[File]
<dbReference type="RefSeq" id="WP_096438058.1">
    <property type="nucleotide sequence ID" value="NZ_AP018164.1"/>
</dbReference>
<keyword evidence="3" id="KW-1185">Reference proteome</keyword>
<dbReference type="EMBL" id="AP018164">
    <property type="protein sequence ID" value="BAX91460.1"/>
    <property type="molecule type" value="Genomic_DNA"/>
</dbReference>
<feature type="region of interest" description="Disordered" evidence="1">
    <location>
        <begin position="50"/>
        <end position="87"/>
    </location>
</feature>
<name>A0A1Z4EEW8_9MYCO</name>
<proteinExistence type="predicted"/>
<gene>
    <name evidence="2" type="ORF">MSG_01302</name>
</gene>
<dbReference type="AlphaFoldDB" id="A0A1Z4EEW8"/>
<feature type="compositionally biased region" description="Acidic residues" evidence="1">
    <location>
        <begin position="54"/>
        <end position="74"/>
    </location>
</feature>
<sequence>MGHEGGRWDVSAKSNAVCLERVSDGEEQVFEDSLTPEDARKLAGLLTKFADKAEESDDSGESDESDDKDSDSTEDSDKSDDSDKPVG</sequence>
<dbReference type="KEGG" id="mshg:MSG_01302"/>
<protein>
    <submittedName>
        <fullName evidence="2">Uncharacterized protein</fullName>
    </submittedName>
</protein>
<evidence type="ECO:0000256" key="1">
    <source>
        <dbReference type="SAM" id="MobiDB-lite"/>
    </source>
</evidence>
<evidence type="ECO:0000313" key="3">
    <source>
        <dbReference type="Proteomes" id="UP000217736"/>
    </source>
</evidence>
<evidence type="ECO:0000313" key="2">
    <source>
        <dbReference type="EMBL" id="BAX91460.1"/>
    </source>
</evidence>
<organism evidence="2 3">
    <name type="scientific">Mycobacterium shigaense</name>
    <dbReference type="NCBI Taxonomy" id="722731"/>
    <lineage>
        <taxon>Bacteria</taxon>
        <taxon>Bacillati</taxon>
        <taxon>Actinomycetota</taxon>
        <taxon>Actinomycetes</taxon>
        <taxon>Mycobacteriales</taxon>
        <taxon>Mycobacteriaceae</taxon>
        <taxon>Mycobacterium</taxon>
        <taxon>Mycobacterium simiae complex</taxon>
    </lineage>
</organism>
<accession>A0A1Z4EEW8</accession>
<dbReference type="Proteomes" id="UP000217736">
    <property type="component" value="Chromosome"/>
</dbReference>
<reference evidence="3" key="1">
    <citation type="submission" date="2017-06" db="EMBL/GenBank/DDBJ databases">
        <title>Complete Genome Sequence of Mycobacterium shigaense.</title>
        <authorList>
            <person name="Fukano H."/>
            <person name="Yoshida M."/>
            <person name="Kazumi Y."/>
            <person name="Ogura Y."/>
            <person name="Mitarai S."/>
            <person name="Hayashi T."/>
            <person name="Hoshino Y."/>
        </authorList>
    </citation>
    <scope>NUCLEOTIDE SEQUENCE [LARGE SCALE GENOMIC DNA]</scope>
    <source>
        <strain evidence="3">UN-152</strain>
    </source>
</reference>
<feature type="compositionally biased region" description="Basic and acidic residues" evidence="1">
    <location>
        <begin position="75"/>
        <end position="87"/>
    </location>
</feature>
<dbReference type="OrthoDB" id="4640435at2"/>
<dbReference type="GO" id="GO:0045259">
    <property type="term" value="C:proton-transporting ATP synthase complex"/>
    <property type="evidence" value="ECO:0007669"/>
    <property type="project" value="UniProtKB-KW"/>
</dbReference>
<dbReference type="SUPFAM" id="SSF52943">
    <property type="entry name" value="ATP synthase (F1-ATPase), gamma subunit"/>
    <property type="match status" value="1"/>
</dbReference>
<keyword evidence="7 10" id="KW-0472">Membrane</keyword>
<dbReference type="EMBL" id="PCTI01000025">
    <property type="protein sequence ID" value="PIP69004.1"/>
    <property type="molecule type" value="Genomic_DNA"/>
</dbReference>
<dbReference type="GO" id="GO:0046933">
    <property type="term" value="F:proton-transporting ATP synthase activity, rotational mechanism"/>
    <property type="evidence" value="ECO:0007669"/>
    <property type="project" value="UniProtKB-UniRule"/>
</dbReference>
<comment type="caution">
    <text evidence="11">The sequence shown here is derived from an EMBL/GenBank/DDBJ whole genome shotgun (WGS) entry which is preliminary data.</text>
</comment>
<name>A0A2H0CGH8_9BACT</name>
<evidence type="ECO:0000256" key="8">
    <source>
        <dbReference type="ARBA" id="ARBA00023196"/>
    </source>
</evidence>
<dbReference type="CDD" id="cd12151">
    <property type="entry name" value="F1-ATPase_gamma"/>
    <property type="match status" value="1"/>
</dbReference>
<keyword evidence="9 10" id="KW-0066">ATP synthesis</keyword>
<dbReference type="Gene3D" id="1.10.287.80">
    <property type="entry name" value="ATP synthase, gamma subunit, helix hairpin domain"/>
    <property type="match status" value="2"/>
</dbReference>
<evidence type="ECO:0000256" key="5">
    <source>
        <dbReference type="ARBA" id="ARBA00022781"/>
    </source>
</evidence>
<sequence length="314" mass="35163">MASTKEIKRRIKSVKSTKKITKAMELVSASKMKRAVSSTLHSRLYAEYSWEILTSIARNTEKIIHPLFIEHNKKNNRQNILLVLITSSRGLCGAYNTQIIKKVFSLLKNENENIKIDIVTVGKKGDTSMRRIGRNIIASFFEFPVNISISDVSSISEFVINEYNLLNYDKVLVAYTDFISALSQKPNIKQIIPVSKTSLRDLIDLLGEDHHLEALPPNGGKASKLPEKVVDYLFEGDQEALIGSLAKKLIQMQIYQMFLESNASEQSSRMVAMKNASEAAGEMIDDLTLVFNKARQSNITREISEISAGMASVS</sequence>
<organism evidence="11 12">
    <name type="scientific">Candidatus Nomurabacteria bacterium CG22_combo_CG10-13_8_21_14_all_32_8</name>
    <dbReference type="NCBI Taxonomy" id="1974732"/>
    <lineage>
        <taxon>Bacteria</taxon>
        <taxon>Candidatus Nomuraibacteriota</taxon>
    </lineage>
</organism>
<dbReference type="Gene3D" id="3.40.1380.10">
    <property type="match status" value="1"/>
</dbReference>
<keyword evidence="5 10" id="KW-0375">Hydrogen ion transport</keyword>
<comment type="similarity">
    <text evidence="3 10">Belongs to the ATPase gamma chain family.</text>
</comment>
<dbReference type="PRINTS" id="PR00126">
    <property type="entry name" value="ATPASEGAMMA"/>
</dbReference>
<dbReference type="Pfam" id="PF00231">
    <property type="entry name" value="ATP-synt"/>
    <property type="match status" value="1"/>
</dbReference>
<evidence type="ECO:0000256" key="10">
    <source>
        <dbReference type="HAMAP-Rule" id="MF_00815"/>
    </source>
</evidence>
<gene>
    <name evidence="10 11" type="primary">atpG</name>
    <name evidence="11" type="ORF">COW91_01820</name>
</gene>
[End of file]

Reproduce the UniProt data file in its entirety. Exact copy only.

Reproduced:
<dbReference type="RefSeq" id="WP_096438058.1">
    <property type="nucleotide sequence ID" value="NZ_AP018164.1"/>
</dbReference>
<keyword evidence="3" id="KW-1185">Reference proteome</keyword>
<dbReference type="EMBL" id="AP018164">
    <property type="protein sequence ID" value="BAX91460.1"/>
    <property type="molecule type" value="Genomic_DNA"/>
</dbReference>
<feature type="region of interest" description="Disordered" evidence="1">
    <location>
        <begin position="50"/>
        <end position="87"/>
    </location>
</feature>
<name>A0A1Z4EEW8_9MYCO</name>
<proteinExistence type="predicted"/>
<gene>
    <name evidence="2" type="ORF">MSG_01302</name>
</gene>
<dbReference type="AlphaFoldDB" id="A0A1Z4EEW8"/>
<feature type="compositionally biased region" description="Acidic residues" evidence="1">
    <location>
        <begin position="54"/>
        <end position="74"/>
    </location>
</feature>
<sequence>MGHEGGRWDVSAKSNAVCLERVSDGEEQVFEDSLTPEDARKLAGLLTKFADKAEESDDSGESDESDDKDSDSTEDSDKSDDSDKPVG</sequence>
<dbReference type="KEGG" id="mshg:MSG_01302"/>
<protein>
    <submittedName>
        <fullName evidence="2">Uncharacterized protein</fullName>
    </submittedName>
</protein>
<evidence type="ECO:0000256" key="1">
    <source>
        <dbReference type="SAM" id="MobiDB-lite"/>
    </source>
</evidence>
<evidence type="ECO:0000313" key="3">
    <source>
        <dbReference type="Proteomes" id="UP000217736"/>
    </source>
</evidence>
<evidence type="ECO:0000313" key="2">
    <source>
        <dbReference type="EMBL" id="BAX91460.1"/>
    </source>
</evidence>
<organism evidence="2 3">
    <name type="scientific">Mycobacterium shigaense</name>
    <dbReference type="NCBI Taxonomy" id="722731"/>
    <lineage>
        <taxon>Bacteria</taxon>
        <taxon>Bacillati</taxon>
        <taxon>Actinomycetota</taxon>
        <taxon>Actinomycetes</taxon>
        <taxon>Mycobacteriales</taxon>
        <taxon>Mycobacteriaceae</taxon>
        <taxon>Mycobacterium</taxon>
        <taxon>Mycobacterium simiae complex</taxon>
    </lineage>
</organism>
<accession>A0A1Z4EEW8</accession>
<dbReference type="Proteomes" id="UP000217736">
    <property type="component" value="Chromosome"/>
</dbReference>
<reference evidence="3" key="1">
    <citation type="submission" date="2017-06" db="EMBL/GenBank/DDBJ databases">
        <title>Complete Genome Sequence of Mycobacterium shigaense.</title>
        <authorList>
            <person name="Fukano H."/>
            <person name="Yoshida M."/>
            <person name="Kazumi Y."/>
            <person name="Ogura Y."/>
            <person name="Mitarai S."/>
            <person name="Hayashi T."/>
            <person name="Hoshino Y."/>
        </authorList>
    </citation>
    <scope>NUCLEOTIDE SEQUENCE [LARGE SCALE GENOMIC DNA]</scope>
    <source>
        <strain evidence="3">UN-152</strain>
    </source>
</reference>
<feature type="compositionally biased region" description="Basic and acidic residues" evidence="1">
    <location>
        <begin position="75"/>
        <end position="87"/>
    </location>
</feature>
<dbReference type="OrthoDB" id="4640435at2"/>
<dbReference type="GO" id="GO:0045259">
    <property type="term" value="C:proton-transporting ATP synthase complex"/>
    <property type="evidence" value="ECO:0007669"/>
    <property type="project" value="UniProtKB-KW"/>
</dbReference>
<dbReference type="SUPFAM" id="SSF52943">
    <property type="entry name" value="ATP synthase (F1-ATPase), gamma subunit"/>
    <property type="match status" value="1"/>
</dbReference>
<keyword evidence="7 10" id="KW-0472">Membrane</keyword>
<dbReference type="EMBL" id="PCTI01000025">
    <property type="protein sequence ID" value="PIP69004.1"/>
    <property type="molecule type" value="Genomic_DNA"/>
</dbReference>
<dbReference type="GO" id="GO:0046933">
    <property type="term" value="F:proton-transporting ATP synthase activity, rotational mechanism"/>
    <property type="evidence" value="ECO:0007669"/>
    <property type="project" value="UniProtKB-UniRule"/>
</dbReference>
<comment type="caution">
    <text evidence="11">The sequence shown here is derived from an EMBL/GenBank/DDBJ whole genome shotgun (WGS) entry which is preliminary data.</text>
</comment>
<name>A0A2H0CGH8_9BACT</name>
<evidence type="ECO:0000256" key="8">
    <source>
        <dbReference type="ARBA" id="ARBA00023196"/>
    </source>
</evidence>
<dbReference type="CDD" id="cd12151">
    <property type="entry name" value="F1-ATPase_gamma"/>
    <property type="match status" value="1"/>
</dbReference>
<keyword evidence="9 10" id="KW-0066">ATP synthesis</keyword>
<dbReference type="Gene3D" id="1.10.287.80">
    <property type="entry name" value="ATP synthase, gamma subunit, helix hairpin domain"/>
    <property type="match status" value="2"/>
</dbReference>
<evidence type="ECO:0000256" key="5">
    <source>
        <dbReference type="ARBA" id="ARBA00022781"/>
    </source>
</evidence>
<sequence length="314" mass="35163">MASTKEIKRRIKSVKSTKKITKAMELVSASKMKRAVSSTLHSRLYAEYSWEILTSIARNTEKIIHPLFIEHNKKNNRQNILLVLITSSRGLCGAYNTQIIKKVFSLLKNENENIKIDIVTVGKKGDTSMRRIGRNIIASFFEFPVNISISDVSSISEFVINEYNLLNYDKVLVAYTDFISALSQKPNIKQIIPVSKTSLRDLIDLLGEDHHLEALPPNGGKASKLPEKVVDYLFEGDQEALIGSLAKKLIQMQIYQMFLESNASEQSSRMVAMKNASEAAGEMIDDLTLVFNKARQSNITREISEISAGMASVS</sequence>
<organism evidence="11 12">
    <name type="scientific">Candidatus Nomurabacteria bacterium CG22_combo_CG10-13_8_21_14_all_32_8</name>
    <dbReference type="NCBI Taxonomy" id="1974732"/>
    <lineage>
        <taxon>Bacteria</taxon>
        <taxon>Candidatus Nomuraibacteriota</taxon>
    </lineage>
</organism>
<dbReference type="Gene3D" id="3.40.1380.10">
    <property type="match status" value="1"/>
</dbReference>
<keyword evidence="5 10" id="KW-0375">Hydrogen ion transport</keyword>
<comment type="similarity">
    <text evidence="3 10">Belongs to the ATPase gamma chain family.</text>
</comment>
<dbReference type="PRINTS" id="PR00126">
    <property type="entry name" value="ATPASEGAMMA"/>
</dbReference>
<dbReference type="Pfam" id="PF00231">
    <property type="entry name" value="ATP-synt"/>
    <property type="match status" value="1"/>
</dbReference>
<evidence type="ECO:0000256" key="10">
    <source>
        <dbReference type="HAMAP-Rule" id="MF_00815"/>
    </source>
</evidence>
<gene>
    <name evidence="10 11" type="primary">atpG</name>
    <name evidence="11" type="ORF">COW91_01820</name>
</gene>